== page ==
Arlene Foster has taken over as acting First Minister at Stormont after Peter Robinson stood aside.
Mr Robinson and the majority of his Democratic Unionist ministers are resigning amid an Assembly crisis in the wake of a murder linked to the IRA.
The DUP leader had warned that his ministers would quit if the Assembly was not adjourned or the British Government did not suspend the institutions.
The DUP step will not bring an immediate collapse of the Assembly institutions with executive departments still functioning under the temporary arrangements but the Executive will not meet.
The DUP wanted all Assembly business suspended to allow crisis talks to take place about the political consequences of the murder of Kevin McGuigan.
Mr Robinson's announcement came after Sinn Fein, the SDLP and the Ulster Unionists voted against a DUP proposal to adjourn the Assembly.
He issued his ultimatum on Wednesday after the arrest of three senior republicans, including Sinn Fein's northern chairman Bobby Storey, over the fatal shooting of former IRA man Mr McGuigan. The men remain in custody.
Police have said current members of the IRA were involved in last month's shooting of Mr McGuigan in a suspected revenge attack for the murder of former IRA commander Gerard "Jock" Davison in Belfast three months earlier.
The revelations about the IRA have heaped pressure on Sinn Fein to explain why the supposedly defunct paramilitary organisation is still in existence.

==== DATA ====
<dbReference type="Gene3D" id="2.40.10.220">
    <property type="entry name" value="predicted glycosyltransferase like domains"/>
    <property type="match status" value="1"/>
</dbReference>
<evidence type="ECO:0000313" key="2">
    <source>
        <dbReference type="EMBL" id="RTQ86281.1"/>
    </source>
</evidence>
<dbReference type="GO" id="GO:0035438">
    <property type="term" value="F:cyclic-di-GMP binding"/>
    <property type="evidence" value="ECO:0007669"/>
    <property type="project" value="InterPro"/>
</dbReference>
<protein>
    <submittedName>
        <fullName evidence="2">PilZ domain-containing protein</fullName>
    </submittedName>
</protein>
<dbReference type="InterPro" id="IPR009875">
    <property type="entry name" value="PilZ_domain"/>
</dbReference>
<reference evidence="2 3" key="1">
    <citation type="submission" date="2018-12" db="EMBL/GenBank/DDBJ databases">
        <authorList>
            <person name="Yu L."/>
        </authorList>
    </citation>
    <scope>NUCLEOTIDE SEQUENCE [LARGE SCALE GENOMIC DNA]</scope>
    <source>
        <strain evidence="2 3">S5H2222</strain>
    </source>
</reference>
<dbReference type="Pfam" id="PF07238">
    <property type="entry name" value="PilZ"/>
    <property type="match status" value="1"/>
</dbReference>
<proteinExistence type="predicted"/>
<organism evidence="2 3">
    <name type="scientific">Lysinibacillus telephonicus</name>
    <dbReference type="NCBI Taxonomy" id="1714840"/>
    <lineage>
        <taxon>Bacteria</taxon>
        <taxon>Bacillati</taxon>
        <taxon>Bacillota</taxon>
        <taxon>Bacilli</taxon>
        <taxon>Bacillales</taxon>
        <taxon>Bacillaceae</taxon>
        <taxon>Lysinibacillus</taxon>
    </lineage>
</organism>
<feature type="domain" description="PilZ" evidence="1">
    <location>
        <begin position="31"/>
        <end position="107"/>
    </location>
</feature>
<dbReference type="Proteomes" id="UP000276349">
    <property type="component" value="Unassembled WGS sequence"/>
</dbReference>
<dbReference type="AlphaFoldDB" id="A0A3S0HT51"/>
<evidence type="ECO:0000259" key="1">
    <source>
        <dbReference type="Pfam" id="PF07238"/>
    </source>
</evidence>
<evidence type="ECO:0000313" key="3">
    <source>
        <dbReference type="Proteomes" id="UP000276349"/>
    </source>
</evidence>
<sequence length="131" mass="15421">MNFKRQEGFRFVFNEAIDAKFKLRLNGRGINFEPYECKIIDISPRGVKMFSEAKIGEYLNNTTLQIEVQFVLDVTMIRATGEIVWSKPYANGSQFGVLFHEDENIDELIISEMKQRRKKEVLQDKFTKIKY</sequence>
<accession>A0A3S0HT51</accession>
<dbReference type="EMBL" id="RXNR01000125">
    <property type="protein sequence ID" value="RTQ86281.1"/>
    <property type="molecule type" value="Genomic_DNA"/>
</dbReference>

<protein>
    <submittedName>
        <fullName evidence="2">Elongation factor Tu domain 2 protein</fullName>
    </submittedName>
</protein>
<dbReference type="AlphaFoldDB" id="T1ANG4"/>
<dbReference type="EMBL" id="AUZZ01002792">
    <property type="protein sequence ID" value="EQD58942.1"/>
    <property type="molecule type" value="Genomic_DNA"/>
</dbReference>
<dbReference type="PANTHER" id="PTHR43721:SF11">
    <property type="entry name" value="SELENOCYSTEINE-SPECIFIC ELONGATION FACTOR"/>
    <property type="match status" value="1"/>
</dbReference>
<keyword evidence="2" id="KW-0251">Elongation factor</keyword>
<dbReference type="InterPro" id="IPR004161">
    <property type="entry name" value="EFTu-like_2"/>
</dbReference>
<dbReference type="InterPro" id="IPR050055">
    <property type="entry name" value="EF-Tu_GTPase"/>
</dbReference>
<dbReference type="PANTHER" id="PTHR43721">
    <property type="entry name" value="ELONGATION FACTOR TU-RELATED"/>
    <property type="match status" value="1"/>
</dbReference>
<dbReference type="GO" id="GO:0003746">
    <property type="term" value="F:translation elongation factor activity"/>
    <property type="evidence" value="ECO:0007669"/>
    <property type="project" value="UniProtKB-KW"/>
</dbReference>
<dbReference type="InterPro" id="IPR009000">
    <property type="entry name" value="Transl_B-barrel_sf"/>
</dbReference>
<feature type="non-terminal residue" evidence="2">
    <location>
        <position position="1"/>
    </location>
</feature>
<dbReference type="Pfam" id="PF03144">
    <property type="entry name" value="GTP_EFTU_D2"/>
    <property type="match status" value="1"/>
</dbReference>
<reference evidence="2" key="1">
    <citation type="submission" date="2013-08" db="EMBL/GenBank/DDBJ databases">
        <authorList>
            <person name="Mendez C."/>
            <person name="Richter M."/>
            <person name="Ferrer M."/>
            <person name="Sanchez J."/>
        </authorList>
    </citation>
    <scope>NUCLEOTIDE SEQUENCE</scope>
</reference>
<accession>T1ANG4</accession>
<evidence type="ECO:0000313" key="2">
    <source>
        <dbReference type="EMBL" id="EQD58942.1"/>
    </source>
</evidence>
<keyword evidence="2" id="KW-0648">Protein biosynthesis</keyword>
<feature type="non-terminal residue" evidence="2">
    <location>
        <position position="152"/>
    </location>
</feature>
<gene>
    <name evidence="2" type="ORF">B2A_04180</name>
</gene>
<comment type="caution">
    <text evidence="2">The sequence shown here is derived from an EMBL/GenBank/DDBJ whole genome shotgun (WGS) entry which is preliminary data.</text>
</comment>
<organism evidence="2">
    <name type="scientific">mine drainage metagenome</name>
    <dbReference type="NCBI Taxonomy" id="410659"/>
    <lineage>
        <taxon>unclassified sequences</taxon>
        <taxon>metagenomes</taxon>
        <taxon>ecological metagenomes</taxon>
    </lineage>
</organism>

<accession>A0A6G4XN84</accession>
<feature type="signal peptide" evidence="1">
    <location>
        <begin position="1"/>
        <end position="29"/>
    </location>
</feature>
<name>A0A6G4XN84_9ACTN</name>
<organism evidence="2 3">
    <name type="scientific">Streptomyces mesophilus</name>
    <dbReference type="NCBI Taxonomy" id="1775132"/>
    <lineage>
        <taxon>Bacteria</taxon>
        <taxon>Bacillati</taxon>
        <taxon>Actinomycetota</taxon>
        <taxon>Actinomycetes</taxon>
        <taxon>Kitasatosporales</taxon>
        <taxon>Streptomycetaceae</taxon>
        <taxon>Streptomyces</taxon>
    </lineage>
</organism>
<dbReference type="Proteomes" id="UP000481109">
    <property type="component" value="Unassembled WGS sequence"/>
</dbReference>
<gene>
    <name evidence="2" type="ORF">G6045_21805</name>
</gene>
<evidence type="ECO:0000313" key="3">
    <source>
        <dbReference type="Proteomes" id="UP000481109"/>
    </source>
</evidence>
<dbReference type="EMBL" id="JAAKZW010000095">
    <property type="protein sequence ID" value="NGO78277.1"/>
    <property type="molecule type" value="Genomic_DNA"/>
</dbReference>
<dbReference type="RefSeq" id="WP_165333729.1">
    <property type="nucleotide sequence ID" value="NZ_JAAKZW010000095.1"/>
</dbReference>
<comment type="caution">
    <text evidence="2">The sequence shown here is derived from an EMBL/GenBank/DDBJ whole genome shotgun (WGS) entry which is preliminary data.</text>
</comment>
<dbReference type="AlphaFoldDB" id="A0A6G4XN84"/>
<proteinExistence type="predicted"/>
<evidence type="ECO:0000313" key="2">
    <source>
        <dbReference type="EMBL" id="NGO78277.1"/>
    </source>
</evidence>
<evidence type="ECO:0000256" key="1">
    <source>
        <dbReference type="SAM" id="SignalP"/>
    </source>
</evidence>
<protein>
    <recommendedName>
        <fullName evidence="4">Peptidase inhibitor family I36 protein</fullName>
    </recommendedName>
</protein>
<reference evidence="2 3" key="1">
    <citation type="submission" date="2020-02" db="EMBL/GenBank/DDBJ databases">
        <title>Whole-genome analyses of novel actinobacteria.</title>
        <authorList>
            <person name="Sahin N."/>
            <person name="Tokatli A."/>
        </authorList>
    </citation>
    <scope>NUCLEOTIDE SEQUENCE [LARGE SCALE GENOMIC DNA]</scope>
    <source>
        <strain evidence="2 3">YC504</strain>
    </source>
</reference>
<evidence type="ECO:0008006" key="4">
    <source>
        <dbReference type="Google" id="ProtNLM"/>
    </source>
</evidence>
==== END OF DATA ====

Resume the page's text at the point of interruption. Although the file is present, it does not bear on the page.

Mrs Foster, a Fermanagh and South Tyrone MLA, is the current finance minister and she will also continue in that role.
Mr Robinson said: "In light of the decision by republicans, nationalists and the UUP to continue with business as usual in the Assembly, I am therefore standing aside as First Minister and other DUP ministers will resign with immediate effect with the exception of Arlene Foster.
"I have asked Arlene to remain in post as Finance Minister and acting First Minister to ensure that nationalists and republicans are not able to take financial and other decisions that may be detrimental to Northern Ireland."
Northern Ireland Secretary Theresa Villiers said she would not be suspending the devolved institutions and called on the local parties to come together.
She said the DUP resignations would mean the functioning of the Executive became much more difficult.
"It is a sign of a complete breakdown in working relationships within the Executive."